I think Demona was still using the laser she used in "Awakening, Part 5".

Goliath still had feelings for Demona enough to hope he could get her to reform.

How long did Goliath and Hudson expect to keep Eliza surviving a secret? I wouldn't expect Eliza to go into hiding, and so it shouldn't take long for Demona to learn the truth.

This episode seemed more "mundane" than most other "Gargoyles" episodes. But I still liked it, mainly for Hudson.

Goliath: Maybe I can reach her....At least I have to try.


by Todd Jensen

I was very fond of this episode when I first saw it, and still am, if for slightly different reasons. Originally, what most appealed to me about it was the return to 10th century Scotland (via Hudson's memories) for another medieval adventure, as Goliath, Hudson, and Demona hunt for the Archmage. In later viewings, however, I find the present-day portion of the story, as Goliath and Hudson must evade a pursuing Demona, just as compelling, if not more so.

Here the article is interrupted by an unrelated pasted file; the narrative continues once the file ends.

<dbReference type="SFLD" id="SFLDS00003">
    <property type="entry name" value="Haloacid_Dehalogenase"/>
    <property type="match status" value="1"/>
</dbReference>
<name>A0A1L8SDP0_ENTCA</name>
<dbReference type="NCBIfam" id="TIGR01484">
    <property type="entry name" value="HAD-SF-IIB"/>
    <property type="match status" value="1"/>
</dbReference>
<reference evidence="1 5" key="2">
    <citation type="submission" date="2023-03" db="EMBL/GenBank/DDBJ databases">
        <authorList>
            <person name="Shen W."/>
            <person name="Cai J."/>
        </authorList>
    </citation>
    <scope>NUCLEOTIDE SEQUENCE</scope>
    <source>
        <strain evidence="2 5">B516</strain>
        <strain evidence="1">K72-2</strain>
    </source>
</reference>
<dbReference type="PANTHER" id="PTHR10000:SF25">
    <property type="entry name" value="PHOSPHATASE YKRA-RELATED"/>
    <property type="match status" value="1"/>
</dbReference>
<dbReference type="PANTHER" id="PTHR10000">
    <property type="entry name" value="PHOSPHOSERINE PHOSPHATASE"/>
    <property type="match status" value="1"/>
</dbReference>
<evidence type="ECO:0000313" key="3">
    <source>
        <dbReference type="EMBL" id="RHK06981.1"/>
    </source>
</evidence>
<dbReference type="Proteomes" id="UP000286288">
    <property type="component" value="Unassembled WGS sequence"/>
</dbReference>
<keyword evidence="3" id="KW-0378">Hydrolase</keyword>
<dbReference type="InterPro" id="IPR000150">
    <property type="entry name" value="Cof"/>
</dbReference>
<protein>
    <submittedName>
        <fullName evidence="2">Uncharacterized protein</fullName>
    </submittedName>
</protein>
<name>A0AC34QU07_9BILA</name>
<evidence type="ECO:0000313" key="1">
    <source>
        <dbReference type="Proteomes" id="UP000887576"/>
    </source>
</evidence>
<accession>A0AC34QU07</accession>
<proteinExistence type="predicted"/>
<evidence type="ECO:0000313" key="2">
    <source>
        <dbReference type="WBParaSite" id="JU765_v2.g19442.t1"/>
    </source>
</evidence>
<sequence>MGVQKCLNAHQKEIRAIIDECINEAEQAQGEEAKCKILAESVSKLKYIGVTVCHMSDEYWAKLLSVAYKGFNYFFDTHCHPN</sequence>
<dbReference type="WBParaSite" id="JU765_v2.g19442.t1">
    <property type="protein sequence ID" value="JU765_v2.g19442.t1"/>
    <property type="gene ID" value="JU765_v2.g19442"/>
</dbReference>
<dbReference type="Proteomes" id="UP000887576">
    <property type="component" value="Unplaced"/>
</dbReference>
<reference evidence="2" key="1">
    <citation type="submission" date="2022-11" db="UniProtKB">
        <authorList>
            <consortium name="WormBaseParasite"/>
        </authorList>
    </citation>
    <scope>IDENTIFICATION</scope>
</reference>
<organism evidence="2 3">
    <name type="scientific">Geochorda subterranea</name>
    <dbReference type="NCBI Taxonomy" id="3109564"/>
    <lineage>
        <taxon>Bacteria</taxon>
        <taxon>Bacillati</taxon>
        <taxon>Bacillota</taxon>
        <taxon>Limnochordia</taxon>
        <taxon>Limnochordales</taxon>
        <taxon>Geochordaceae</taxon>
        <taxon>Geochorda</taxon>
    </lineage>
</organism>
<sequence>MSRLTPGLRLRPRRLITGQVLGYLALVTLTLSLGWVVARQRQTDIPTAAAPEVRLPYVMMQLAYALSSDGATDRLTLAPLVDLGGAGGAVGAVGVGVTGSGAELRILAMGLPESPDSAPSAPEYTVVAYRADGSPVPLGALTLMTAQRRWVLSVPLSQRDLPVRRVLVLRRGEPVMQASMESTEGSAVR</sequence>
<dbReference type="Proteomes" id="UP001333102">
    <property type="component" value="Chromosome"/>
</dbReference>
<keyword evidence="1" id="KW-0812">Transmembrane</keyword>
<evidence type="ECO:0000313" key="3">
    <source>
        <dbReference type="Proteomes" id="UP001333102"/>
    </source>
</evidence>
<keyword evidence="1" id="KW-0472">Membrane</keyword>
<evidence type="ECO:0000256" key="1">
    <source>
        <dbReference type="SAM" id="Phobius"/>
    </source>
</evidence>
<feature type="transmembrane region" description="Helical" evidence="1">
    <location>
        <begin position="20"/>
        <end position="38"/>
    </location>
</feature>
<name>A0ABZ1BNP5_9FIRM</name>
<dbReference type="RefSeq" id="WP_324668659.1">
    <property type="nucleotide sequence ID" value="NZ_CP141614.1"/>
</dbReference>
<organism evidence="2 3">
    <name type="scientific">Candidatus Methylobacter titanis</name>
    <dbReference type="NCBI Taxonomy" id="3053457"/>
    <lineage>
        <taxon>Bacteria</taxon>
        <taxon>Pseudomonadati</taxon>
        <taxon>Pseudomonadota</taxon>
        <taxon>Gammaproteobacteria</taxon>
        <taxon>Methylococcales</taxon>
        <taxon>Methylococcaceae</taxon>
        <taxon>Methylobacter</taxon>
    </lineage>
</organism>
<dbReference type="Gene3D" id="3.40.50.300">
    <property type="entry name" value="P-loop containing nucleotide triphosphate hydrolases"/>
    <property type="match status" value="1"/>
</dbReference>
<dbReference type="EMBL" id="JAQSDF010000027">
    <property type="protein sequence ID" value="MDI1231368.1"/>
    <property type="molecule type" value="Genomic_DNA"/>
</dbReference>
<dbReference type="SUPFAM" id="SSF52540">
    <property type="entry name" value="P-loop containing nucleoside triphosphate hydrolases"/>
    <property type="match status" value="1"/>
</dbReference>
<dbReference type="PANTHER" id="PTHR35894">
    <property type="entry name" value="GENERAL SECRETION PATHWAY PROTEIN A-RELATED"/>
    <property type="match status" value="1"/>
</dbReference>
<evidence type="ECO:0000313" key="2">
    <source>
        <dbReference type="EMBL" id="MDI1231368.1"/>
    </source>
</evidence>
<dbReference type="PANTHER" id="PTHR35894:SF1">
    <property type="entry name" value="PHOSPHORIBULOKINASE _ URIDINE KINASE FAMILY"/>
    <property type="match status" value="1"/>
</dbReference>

The episode introduces us to Prince Malcolm (Princess Katharine's father) and the Archmage, a power-mad evil sorcerer bent on overthrowing him. The Archmage is a stereotypical villainous wizard who would probably have been quickly forgotten if it were not for his voice being supplied by David Warner, who gave the part such an effective display of arrogance and malice that Greg Weisman, extremely impressed, decided to bring back the character in Season Two. Prince Malcolm is of greater interest from the perspective of characterization. He is another human character in the series who, refreshingly, does not suffer from anti-gargoyle prejudice; the episode makes it clear that he is on good terms with Hudson and that the two like and respect each other. But Malcolm unwittingly sows seeds that will reap a bitter harvest ten years later when he foolishly uses the gargoyles as bogeymen to scare a young Katharine into good behavior, thus teaching her to see them as monsters. Hudson correctly recognizes this to be a bad idea, but Malcolm fails to realize it even when the old gargoyle points it out to him. Between this and the fact that Malcolm also overconfidently assumes that the banished Archmage is incapable of working further harm (Hudson, again, suspects otherwise, and is soon proven correct), we must sadly conclude that the man is not particularly bright.